Then there’s this one subtly blending into the shadows on Inlet Court — which is at least a cul-de-sac. The odd thing is there’s a bus stop about 150 yards away, which would be a logical, and maybe even helpful, spot for a bikeshare station — but it’s completely invisible from it. That's okay -- maybe the trees will become sentient and learn how to ride.

Needless to say, the folks on Next Door Neighbor Dot Com haven't been this bent out of shape since someone shot off some fireworks in their backyard, talking about the bikes attracting excess traffic and -- you guessed it -- the wrong elements to their otherwise bucolic neighborhoods, but mostly about the loss of surface parking. Hey, when you're making a socialism omelette, sometimes you have to break a few gas-powered eggs! 

No word on when the mandatory spandex distribution will begin, but we’ll be first in line, the end.

Update: A Confidential Restonian Operative sent us a cellular telephone photo of the objects being delivered to one Reston neighborhood.




COINCIDENCE?


Friday, July 2, 2021

Earth-Toned Hit Parade: Another Reston Art Hits the Global Top 100


 ZOMG, someone go light another candle atop Kasey Kasem's unmarked grave in Norway, because for the second year running, An Art from our plastic fantastic earth toned community has hit the TOP 100 BABY. And not just any An Art, but An Art that "fulfilled a voluntary public art proffer" by a developer, which makes it so much more special than, you know, some An Art painted on gross public infrastructure or whatever.

Simon is the name of our special An Art, and just like our beloved founder, it's constructed out of Cor-ten steel, full of holes, and approximately 15 feet tall. Let's hear more about this An Art:

DeWitt Godfrey is known for his large-scale, abstract steel sculptures. His signature stacked and tubular forms are inspired by nature. Reminiscent of plant spores, seashells and honeycombs, his diverse body of work spans three decades and features site-specific sculptures that interact with their setting. Indeed, Simon was conceived in relationship to its built environment. Its vertical orientation is accentuated by the surrounding townhouses whose brick facades interact with the warm coloring of the Cor-ten steel, a surface that weathers and continues to change over time. 

INDEED. The "built environment" around it (the Valley & Park townhouse development) is nicer than some of the stuff going up in Reston these days, though the old change-of-materials-trick of using different colored bricks isn't exactly fooling anyone. Apparently the sculpture "announces the arrival of owners and their guests," so that's good, and more artistic than a doorbell, we guess.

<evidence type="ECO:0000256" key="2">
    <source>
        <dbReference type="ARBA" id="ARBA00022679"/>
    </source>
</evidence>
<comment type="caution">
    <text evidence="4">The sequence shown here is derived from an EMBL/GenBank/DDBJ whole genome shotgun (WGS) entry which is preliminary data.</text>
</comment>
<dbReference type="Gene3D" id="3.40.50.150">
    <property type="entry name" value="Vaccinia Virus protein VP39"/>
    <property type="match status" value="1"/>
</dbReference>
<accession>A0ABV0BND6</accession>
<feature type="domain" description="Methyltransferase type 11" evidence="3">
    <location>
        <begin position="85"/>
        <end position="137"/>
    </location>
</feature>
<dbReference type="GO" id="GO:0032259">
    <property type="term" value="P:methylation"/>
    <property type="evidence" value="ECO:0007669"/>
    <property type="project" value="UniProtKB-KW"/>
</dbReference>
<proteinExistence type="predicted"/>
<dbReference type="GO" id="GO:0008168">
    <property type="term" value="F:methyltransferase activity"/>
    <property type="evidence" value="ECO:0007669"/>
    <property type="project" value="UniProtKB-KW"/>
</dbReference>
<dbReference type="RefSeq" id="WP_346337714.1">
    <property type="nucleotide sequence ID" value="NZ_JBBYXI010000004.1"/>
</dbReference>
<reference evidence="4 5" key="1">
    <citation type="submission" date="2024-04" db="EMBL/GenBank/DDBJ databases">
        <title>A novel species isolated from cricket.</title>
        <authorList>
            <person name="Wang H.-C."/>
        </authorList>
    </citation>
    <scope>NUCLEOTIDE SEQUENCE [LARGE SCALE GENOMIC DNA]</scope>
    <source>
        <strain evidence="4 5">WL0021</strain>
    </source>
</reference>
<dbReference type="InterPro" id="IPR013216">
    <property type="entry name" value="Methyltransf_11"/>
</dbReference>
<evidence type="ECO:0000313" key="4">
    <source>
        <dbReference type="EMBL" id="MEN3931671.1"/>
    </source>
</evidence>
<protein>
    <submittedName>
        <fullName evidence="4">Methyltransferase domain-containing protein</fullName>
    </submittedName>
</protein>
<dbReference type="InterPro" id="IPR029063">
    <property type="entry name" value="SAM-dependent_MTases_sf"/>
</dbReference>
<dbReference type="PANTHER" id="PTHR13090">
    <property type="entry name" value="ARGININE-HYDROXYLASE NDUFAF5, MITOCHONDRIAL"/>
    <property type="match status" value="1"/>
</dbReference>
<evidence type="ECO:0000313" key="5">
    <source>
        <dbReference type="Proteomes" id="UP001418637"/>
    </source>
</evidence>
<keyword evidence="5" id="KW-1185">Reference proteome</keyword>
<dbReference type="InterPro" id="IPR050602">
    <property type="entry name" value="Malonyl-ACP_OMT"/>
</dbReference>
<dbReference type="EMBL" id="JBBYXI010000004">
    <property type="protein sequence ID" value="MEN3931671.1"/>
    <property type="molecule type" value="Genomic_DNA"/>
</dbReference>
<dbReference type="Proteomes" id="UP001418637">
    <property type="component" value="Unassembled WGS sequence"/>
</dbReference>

As with last year, we, the unwashed philistine public, can vote for the world's best An Art, which we recommend you do early and often. Although, scrolling through the other 99 entries, we see one piece of serious competition:

Breathtaking. Those are the fanciest fanciful bollards we've ever seen, the end. 


Thursday, June 17, 2021

Like Brave New World, Only With More Earth Tones: Reston: The Baby Book to Be Distributed to All Newborns

Good news for lovers of literacy and dated design regulations: There's a new book called Reston Baby, which is about... a baby in Reston. What, you were expecting a spy novel filled with sultry double agents and Turkish assassins? It's the brainchild of former Sunrise Valley Elementary School principal Elizabeth English and illustrator Molly Bergin, was sponsored by a whole slew of Reston organizations, and it's full of bilingual descriptions of living, working, and playing in our plastic fantastic earth-toned community.

Check it, as the kids no longer say, in this video (assuming you can hear the narration over the drone of the rapidly departing cicadas.)

Like the dearly departed Reston: The Magazine before it, Reston Baby will be be part of a mandatory distribution scheme carried out by uniformed personnel—not van-driving federal agents in this case, but the staff at Reston Hospital Center who will hand copies to the parents of every baby born there, all in the spirit of indoctrination into the planned community ethos early literacy! No truth to the rumor that parents (and babies) will have to correctly recite the "live, work, play" mantra before being discharged, however. 

And there's more good news: If "committing to have a child to get one is too far a stretch” to obtain a copy of the book, as former RA President Andy Sigle says in the video, you can order a copy from the Reston Museum. Or if you haven't found the time to learn to read, you can listen to a reading of Reston: The Baby Book in this video (skip to about 5 minutes), perhaps while lounging on your Reston: The Sofa, the end.